Ministry of health working together with the Uganda Alcohol Policy Alliance (UAPA) have taken extra steps to eradicate harmful alcohol use in the country.
Speaking at the opening of a two day 2nd UAPA virtual conference, Dr. Oyoo Okiya Charles the commissioner for non-communicable diseases who represented the Minister of Health Dr. Jane Ruth Aceng revealed that among other measures, government has started implementing the alcohol policy that prohibits the sale of alcohol to people under the age of 21 years which was passed last year by cabinet.
The ministry is also undertaking surveillance in various districts and interesting leaders to come up with by laws to curb the harmful use of alcohol and so far Gulu, Jinja and Masindi districts have led by example.
In the same way, the in charge mental health and substance abuse at the ministry of health Dr. Hasfah Lukwata Ssentogo said they are preparing a bill aiming at repealing the Engule act of 1967 and various alcohol related laws so as to come up with a proper law with holding punitive measures fitting in the current situation and generation.
She added that they are intending to carry out immense sensitization, education and awareness campaigns in schools so that children and teenagers don’t start drinking and rehabilitating the addicts.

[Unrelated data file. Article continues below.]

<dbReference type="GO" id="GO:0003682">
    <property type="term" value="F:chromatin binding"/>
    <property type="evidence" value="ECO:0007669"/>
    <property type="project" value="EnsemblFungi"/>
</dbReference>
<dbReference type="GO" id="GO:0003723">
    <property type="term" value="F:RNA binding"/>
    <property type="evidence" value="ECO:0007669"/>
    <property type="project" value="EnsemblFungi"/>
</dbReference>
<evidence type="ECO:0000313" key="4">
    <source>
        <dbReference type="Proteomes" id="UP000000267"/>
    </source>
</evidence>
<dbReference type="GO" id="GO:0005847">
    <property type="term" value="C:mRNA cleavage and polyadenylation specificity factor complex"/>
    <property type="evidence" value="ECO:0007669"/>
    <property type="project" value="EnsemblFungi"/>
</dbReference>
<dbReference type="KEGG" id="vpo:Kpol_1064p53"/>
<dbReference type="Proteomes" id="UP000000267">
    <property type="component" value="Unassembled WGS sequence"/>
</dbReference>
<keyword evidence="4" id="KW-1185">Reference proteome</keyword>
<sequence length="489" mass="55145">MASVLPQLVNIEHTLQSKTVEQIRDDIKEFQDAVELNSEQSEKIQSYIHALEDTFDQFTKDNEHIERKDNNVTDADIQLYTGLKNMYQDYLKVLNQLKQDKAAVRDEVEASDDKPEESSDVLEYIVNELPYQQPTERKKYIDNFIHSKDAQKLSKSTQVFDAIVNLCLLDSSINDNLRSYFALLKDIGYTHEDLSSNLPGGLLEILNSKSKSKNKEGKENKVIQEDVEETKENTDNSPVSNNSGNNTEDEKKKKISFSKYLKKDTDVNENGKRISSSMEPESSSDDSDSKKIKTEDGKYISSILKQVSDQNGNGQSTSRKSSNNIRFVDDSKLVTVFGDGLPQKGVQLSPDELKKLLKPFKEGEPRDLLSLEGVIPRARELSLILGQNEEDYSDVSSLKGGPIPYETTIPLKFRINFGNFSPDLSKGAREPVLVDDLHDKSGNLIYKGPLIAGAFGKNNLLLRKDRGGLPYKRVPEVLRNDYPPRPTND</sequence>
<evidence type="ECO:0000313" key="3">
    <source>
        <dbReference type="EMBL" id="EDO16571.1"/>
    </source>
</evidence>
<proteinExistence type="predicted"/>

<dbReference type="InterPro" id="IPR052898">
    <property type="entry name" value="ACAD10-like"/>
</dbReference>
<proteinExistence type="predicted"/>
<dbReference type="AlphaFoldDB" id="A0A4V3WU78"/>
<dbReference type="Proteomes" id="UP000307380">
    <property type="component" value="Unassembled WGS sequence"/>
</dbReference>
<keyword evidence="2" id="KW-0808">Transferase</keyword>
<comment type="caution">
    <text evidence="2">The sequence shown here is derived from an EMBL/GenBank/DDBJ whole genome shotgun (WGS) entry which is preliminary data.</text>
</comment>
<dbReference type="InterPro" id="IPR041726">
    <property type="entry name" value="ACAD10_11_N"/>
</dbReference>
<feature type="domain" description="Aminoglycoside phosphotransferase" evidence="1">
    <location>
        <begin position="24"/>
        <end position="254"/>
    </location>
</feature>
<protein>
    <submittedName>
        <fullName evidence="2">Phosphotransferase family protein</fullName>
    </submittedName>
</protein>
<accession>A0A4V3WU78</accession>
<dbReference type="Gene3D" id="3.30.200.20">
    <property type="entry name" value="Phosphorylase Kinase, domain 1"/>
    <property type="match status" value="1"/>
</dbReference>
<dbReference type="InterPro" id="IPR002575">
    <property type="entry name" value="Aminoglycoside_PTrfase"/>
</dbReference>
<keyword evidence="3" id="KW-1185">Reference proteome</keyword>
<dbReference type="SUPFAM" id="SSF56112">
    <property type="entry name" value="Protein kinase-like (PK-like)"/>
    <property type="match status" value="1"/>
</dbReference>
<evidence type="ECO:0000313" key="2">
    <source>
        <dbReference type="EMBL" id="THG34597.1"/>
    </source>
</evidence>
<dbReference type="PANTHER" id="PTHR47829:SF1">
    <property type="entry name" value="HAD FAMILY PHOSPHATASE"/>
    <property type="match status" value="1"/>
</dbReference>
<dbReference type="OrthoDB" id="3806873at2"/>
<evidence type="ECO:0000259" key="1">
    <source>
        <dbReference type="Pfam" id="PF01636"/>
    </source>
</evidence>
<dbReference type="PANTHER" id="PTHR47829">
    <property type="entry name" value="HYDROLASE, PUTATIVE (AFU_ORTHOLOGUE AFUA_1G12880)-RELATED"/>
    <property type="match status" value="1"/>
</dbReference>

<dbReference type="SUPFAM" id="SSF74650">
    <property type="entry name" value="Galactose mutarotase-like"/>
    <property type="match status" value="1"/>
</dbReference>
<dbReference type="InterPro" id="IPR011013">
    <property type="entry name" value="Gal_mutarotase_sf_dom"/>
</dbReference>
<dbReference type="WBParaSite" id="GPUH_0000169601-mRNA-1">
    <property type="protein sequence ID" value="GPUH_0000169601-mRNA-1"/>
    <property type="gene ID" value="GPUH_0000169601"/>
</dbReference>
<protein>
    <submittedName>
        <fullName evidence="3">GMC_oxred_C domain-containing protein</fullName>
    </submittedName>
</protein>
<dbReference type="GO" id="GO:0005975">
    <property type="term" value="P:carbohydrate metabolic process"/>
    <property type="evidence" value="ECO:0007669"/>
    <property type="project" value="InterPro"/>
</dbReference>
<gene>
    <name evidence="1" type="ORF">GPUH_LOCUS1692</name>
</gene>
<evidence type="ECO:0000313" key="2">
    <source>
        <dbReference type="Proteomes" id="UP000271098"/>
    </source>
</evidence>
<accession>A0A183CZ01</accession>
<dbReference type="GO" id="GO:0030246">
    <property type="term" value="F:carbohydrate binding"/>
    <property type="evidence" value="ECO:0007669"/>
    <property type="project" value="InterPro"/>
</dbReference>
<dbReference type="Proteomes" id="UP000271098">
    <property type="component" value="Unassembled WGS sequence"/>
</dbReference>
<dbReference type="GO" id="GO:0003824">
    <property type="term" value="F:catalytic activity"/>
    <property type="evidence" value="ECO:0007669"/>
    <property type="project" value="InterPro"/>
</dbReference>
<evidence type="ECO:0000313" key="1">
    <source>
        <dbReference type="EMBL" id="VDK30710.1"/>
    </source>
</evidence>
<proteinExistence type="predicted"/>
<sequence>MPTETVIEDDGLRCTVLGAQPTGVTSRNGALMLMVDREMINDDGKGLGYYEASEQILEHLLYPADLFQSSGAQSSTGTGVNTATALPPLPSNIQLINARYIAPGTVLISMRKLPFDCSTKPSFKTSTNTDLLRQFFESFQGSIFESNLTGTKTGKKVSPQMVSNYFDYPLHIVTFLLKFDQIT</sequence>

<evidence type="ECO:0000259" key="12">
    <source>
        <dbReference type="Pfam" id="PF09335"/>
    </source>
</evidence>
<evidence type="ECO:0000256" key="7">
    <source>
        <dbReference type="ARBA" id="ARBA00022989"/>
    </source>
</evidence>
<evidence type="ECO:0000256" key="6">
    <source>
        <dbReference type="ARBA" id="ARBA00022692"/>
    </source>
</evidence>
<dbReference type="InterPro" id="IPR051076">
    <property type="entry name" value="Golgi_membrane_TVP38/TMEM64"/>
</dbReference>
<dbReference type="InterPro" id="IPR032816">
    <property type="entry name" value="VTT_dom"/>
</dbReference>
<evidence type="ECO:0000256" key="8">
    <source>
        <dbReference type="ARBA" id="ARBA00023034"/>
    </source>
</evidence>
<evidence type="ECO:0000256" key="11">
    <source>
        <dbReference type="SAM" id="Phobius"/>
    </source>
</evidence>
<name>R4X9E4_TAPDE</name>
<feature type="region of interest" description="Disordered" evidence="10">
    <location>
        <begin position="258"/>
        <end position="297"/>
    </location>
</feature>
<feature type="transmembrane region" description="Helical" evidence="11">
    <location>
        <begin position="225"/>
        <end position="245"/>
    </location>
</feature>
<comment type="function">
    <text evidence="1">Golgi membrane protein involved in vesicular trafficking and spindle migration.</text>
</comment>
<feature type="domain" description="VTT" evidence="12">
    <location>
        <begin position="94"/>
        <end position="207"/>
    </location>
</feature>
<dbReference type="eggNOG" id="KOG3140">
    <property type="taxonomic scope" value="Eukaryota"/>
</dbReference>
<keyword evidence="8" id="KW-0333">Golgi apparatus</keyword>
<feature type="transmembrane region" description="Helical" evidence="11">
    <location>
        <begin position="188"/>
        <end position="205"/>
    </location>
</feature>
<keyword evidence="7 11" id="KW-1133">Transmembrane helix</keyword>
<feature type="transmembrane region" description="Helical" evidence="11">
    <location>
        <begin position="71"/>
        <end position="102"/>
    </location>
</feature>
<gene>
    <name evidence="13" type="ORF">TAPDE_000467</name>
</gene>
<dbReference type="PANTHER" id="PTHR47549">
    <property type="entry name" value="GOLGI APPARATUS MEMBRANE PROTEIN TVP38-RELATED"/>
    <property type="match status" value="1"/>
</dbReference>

Meanwhile the Chairperson UAPA, Dr. David Kalema applauded government for the efforts so far taken in fighting the vice.
He also urged the general public to join the movement of creating a Uganda free from alcohol harm.
It should be noted that harmful use of alcohol is responsible for 3.3 million death globally every year.
Alcohol use also leads to more than 200 disease and injury conditions including a range of mental and behavioral disorders in addition to being a massive obstacle to development, fuelling poverty, inequality, violence, including gender-based violence, and vast economic and productivity losses.
Statistic indicate that Uganda’s alcohol per capita consumption of 9.8 liters, is among the highest in Africa as Africa’s average is 6 litres (WHO, 2014). In 2011, a worldwide survey of socio-economic consequences of alcohol consumption reported Uganda as the country with the highest rate of alcohol-related negative consequences among listed drinkers.